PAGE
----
But still there are a LOT of GREAT bands out there. Here’s the loose set of characteristics I’m trying to take into account:
- Precision marching;
- Precision execution;
- Terrific and beloved songs;
- Stadium entrance;
They all contribute but don’t totally cover the main evaluation criterion: what’s the band’s contribution to a memorable stadium experience? That’s a soft opinion call and I’ve got no problem making it.
UPDATE: UMass Minuteman Marching Band is a force I didn’t know about. Hustle Belt ranks them tops in the MAC:
They are one of only four marching bands from outside the major athletic conferences to win the John Philip Sousa Foundation’s prestigious Sudler Trophy, which has been described as “the Heisman Trophy of the collegiate band world.” If you care even the slightest about marching bands, you owe it to yourself to seize any chance you get to see this band perform.
Here they are in the Big House.
I took a hard look at several contenders.
Texas Longhorn Band. “The Showband of the South.”
First off, I’m not docking marching bands for cheesy uniforms. Texas’ cowboy hats plus fringy buckskin… hey it’s a signature brand. Not my style but I will guess that UT alums love it. And that’s the idea: they’re not performing for some Ohio guy in New Hampshire. Their audience is the student body, alumni, and Longhorn fans.
Big drum + Bevo = memorable. I don’t think you can look at a band like Texas without including other ‘non-band-specific’ elements that contribute to the production. Bevo counts.
Texas Fight is a good song. Who doesn’t love a trombone stealing the show. It’s got tradition, it’s associated with some great teams, it’s instantly recognizable. Big points. Add in Eyes of Texas, a great alma mater, and that’s a powerful one-two punch.
In the end, I couldn’t get Texas into the top five because I’m not sure their marching is on par. Like, good effort on the Script Texas, but I can’t really read it. Hey. Austin people. Straighten me out if I’m way off base.
Two quick hits today: John Clayton, bad GM; random pro-day draft prospect biases.
Clayton proposes bad deal for Dolphins.
So let me get this straight: Clayton is pimping a deal for the Dolphins to replace their anchor LT, Jake Long, with an under-achieving 28 year old on a one year 9.8mm contract that they’ll have to figure out a way to extend against their hopelessly back-loaded cap structure. And on top of the huge contract that the Dolphins can’t afford, they should give up one of their second round picks?
There is a better solution we’ll get to, but first:
What do you mean ‘back-loaded contract structure’ Kanick?
You heard that the Dolphins signed Mike Wallace for 60mm, right? Ellerbe for 35mm? But did you notice that both of those contracts are carrying only 1mm against their cap this year? What happens to the rest of the contract?
It gets pushed out, of course. Check out how the 2013 ‘all-in’ contract shenanigans will affect the Dolphins’ 2014 contract sitch to the left. –>
Get the idea? Re-signing/extending Branden Albert might be a bitch. John Clayton. Ass.
But Clayton is correct that the Dolphins’ two second round picks could become most useful. As we reviewed in our piece last week, the Dolphins could also do this:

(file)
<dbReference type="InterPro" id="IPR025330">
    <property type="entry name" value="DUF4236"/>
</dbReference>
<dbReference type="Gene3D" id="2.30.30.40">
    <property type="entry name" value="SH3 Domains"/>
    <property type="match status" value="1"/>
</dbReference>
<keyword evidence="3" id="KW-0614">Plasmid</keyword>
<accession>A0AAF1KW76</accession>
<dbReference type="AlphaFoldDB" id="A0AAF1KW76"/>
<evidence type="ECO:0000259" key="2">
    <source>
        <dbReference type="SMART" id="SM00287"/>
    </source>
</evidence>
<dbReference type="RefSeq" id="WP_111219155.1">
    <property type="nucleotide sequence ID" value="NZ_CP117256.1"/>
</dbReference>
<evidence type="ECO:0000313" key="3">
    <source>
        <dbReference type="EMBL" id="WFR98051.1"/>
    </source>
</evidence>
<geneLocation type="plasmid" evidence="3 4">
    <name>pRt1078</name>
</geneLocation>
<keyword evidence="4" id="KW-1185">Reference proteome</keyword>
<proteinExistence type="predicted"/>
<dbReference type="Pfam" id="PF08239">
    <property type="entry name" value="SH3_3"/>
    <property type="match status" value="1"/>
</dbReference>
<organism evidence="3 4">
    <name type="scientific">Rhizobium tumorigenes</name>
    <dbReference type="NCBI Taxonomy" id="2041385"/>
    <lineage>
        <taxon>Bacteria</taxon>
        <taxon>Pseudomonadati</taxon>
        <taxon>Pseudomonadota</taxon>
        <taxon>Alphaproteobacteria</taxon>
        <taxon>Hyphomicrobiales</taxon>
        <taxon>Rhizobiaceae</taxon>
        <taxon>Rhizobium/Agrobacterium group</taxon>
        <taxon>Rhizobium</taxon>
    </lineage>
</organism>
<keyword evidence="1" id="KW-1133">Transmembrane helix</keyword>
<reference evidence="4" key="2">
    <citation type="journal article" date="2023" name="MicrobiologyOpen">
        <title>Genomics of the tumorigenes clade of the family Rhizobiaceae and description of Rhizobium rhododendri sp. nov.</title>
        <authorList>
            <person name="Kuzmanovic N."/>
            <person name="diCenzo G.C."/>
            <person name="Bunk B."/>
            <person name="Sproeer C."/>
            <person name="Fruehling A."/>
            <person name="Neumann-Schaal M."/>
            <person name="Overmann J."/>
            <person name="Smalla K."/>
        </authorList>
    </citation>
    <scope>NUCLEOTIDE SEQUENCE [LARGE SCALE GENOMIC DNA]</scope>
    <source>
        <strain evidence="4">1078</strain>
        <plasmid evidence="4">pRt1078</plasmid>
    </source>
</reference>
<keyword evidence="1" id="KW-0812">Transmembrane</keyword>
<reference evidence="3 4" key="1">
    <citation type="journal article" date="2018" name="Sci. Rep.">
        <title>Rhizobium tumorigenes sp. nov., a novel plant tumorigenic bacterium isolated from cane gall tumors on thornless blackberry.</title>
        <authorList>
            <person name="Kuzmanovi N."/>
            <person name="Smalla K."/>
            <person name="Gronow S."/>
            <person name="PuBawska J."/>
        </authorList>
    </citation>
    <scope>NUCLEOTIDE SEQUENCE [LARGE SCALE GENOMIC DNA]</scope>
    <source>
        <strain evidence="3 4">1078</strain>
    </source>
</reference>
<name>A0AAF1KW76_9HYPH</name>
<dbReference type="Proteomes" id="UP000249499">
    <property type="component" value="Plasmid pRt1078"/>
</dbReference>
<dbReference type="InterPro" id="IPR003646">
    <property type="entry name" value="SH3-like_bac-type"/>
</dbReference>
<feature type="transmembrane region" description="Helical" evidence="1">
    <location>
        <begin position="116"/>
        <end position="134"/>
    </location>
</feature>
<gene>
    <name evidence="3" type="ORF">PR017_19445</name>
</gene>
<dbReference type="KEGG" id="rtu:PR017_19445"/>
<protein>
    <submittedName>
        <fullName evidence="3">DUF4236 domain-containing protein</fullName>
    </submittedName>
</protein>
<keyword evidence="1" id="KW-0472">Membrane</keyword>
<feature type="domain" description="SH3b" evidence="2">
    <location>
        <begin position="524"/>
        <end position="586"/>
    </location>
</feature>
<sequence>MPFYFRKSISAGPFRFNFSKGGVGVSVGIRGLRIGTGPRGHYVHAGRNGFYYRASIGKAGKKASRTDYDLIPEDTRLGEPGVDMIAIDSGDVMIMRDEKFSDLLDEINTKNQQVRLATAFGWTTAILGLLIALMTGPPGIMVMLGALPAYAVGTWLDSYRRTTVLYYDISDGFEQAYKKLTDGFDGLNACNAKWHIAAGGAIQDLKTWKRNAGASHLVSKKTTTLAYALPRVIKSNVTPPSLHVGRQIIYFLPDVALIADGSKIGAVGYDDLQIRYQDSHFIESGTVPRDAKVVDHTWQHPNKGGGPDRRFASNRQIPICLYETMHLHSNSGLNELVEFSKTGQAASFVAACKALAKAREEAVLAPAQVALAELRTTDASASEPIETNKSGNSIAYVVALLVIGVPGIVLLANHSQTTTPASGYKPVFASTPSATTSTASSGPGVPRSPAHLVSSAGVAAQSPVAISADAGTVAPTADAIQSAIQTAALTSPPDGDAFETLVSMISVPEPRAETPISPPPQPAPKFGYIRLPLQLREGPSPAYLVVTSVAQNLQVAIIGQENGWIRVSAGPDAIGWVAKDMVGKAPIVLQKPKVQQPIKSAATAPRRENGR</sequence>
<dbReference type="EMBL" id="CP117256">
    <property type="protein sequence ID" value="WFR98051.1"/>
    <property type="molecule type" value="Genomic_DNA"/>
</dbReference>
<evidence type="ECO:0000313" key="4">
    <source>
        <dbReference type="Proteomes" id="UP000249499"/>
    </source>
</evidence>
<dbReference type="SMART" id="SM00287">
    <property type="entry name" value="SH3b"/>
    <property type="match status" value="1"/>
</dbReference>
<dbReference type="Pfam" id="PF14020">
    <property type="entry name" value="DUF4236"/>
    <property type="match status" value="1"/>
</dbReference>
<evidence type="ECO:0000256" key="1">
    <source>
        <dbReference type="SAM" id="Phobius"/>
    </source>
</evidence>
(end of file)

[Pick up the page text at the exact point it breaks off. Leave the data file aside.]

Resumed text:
Browns’ #6 and #68 (3rd) for Dolphins’ #12, #42 (2nd), and #82 (3rd).
In so doing, they can be assured a top 10 LT (from the Joeckel/Fisher/Johnson crop) and sign him to a rookie contract. In other words: for the same draft pick and less money the Dolphins can get a comparable/better/younger LT by swapping picks with the Browns.
Meantime, we get the CB we want (Xavier Rhodes) and who knows what TE (Eifert??) might slip into the middle of the second round.
Let’s bang this drum.
John Clayton: get your head out of your ass.
Miscellaneous draft prospect chatter.
Walter Football is tracking the pro days here. Some memory is being jogged looking through these. Here’s some random takes on the names so far. Will have a part two on this at the end of the month.
Tyler Wilson. I prefer to go to war with Weeden and whatever can be picked up cheaply. (Unless it’s Mallett whom I support picking up with a 4th rounder.) But if forced to choose between Tyler Bray and Tyler Wilson, I take Wilson.
Had some cycles today and teed up a favorite movie/documentary on this snowy day and I want to share it with you.
Coming straight to the point and not to oversell this: Harvard Beats Yale 29-29 is the best sports movie/documentary I’ve ever seen.
“Rafferty’s no-frills annotated replay is the best football movie I’ve ever seen: A particular day in history becomes a moment out of time.” — Village Voice.
Where to begin?
Harvard-Yale is of course a fantastic rivalry in everything. The football game, ‘The Game,’ is the pinnacle. But since they’re never in the elite echelon, not much notice is paid nationally. However in 1968, both teams were undefeated. Yale, with Calvin Hill, was ranked 16th in the country and the clear favorite. The better team. Had never been behind in a game all year.
Harvard recovers fumble on their own 14, down 16, with 3:34 to go. Inexplicable time-outs, bizarre penalties, haughty Yalies, unexpected stars emerge; heroic plays ensue. Harvard scores 16 points in the final 42 seconds for the tie.*
This documentary consists of players’ reminiscences cut with actual game footage. It is elegant in its simplicity. The story of the game in itself is magnificent. The narration by the participants is sublime.
The game is one thing. The old players, though, are what makes this film remarkable.
I was struck by the diversity of personalities. You’ve got quirky, you’ve got the ‘good shits,’ You’ve got saintly (not meant in disparaging/sarcastic way.. one guy’s goodness of soul jumped through the screen to me). And you’ve got a stereotype Ivy elitist, straight from central casting.
Frank Champi, Harvard backup QB. “I love to throw the ball. I love throwing things. Baseballs, javelins, footballs. To this day I’ll go out in a field and throw the ball. I just love the aesthetics of throwing something and watching it fly.”
Pat Conway, Harvard cornerback. A couple years before 68, he quit Harvard, joined the Marines, was at Khe Sanh, came back to Harvard, and brings unique perspective.
JP Goldsmith, Yale safety. Just a thoughtful, intelligent, classy guy. You can’t get enough of him. “I got a lot more out of Yale football than it ever got out of me.” He’s the saint referenced above.
Mike Bouscaren, Yale linebacker. He’s the elitist stereotype. Wonderfully unaware. You’ll see. (more…)